I attended a “Ladies of Faith” dinner last evening. In addition to the two friends I attended the event with I was seated at a table with eight other ladies that I did not previously know. There must have been 30 full tables of women (nearly 300 ladies from all wakes and stages of life). So, to me, it seemed a miracle that the one person I was randomly seated next to was one of Colorado’s elders of home schooling. Her name was Annie.
I really think that God’s purpose for me being at the Ladies of Faith dinner was to be seated next to this amazing woman. Her presence reminded me of how easy it is for me to home school my kids. You see, when this wonderful elder was home schooling her children (1970’s and early 1980’s), she literally lived in fear of being arrested with the charge of child neglect due to truancy. According to an article listed in the Independence Institute’s Education Policy Center, if she didn’t use state-approved curricula, for example, she would have likely been visited by a truancy officer.
Today, I don’t live in that fear because of the nasty battle that this amazing woman, other pioneering home school families, and supportive conservative leaders, fought, and won. Through their efforts, the section of the Colorado Constitution that deals with school attendance, Colorado Educational Article 33: School Attendance Law of 1963 Section 104.5, was amended to allow for home schooling. This gives Colorado families the legal option of home schooling their children, using the curriculum of their choice.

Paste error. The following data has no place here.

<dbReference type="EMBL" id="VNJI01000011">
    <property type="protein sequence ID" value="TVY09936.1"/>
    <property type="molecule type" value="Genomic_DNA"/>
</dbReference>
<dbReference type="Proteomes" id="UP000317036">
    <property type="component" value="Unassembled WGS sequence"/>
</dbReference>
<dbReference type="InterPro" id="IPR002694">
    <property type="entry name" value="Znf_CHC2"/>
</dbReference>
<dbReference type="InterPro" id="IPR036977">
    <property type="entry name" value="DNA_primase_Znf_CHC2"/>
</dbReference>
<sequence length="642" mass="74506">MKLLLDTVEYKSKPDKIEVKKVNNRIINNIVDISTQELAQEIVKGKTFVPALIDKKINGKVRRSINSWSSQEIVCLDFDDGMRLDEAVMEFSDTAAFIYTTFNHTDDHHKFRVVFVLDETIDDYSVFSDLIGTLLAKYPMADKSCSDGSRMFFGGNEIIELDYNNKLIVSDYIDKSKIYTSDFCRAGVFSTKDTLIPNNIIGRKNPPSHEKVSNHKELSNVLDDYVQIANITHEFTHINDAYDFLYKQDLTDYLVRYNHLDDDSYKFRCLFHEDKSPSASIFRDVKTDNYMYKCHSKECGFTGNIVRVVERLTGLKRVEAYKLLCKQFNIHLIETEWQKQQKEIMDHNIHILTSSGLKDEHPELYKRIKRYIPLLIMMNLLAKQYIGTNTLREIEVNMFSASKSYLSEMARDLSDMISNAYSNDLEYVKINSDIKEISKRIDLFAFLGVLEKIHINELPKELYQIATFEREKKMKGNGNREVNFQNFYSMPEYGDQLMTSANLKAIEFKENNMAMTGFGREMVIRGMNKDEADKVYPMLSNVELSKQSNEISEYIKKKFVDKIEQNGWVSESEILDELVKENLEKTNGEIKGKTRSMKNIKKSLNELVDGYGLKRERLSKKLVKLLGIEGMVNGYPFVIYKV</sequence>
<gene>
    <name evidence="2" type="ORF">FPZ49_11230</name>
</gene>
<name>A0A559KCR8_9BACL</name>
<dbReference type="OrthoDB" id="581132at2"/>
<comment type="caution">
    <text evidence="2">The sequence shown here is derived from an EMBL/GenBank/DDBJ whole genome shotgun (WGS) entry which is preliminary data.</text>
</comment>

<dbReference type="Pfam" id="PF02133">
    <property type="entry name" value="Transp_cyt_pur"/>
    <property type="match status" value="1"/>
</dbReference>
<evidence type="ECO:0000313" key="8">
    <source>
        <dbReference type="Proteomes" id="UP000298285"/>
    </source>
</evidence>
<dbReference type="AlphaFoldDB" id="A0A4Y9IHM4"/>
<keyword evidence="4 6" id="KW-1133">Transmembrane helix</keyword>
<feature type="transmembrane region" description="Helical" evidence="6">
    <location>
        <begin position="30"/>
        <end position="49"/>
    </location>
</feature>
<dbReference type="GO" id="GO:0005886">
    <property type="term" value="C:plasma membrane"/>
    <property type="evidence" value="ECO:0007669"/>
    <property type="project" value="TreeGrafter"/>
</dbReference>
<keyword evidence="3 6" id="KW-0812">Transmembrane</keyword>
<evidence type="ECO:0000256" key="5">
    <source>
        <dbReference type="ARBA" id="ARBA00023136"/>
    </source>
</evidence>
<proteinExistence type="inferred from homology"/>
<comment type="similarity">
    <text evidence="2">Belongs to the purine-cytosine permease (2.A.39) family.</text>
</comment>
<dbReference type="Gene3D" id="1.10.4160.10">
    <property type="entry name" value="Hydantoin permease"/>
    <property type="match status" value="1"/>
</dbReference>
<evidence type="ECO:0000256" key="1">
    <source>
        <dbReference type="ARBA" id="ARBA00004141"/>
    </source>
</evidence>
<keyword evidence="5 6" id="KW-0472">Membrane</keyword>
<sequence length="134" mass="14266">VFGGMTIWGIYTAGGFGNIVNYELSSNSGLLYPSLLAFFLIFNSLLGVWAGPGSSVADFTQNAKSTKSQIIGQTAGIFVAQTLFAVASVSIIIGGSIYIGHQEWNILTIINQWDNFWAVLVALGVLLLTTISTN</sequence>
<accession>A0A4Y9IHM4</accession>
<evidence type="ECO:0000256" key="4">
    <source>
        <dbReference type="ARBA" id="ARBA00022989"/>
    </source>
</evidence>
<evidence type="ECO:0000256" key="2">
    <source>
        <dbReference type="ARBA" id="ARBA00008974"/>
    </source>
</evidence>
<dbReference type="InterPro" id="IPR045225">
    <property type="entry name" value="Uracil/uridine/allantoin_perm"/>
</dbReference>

Before this amendment, several Colorado parents were literally arrested with the accusation of neglecting their children’s educational needs. Instead of taking the easy road and using state-approved curriculum and/or just enrolling their kids into school situations that made school districts happier, many of the home school parents from the 1970s and 1980s continued home schooling, using curriculum of their own choice. These pioneering families were confident that they were providing their children with the education that best fit their particular needs. They were willing to defend their right to determine how best to educate their children. And they did this knowing that they would be threatened, attacked, and sometimes arrested.
At the end of the Ladies of Faith dinner, I thanked this woman for her pioneering work. I told her that I realized that it was her generation that paved the way for my generation to be able to home school with such ease. Annie seemed appreciative of my thanks. And only then did she admit, “Yes, I WAS actually arrested back then…and I’d do it all over again.” Oh my God. This woman sacrificed so much to retain her right to educate her children as she saw fit. She sacrificed so much for my freedom. Her sacrifice is a humble reminder that freedom is not free. Have the courage to fight for your rights. Have the decency to thank those who have fought for you. Remember, people in your life time and in your own community have been persecuted for fighting for their (and your) rights. Never forget.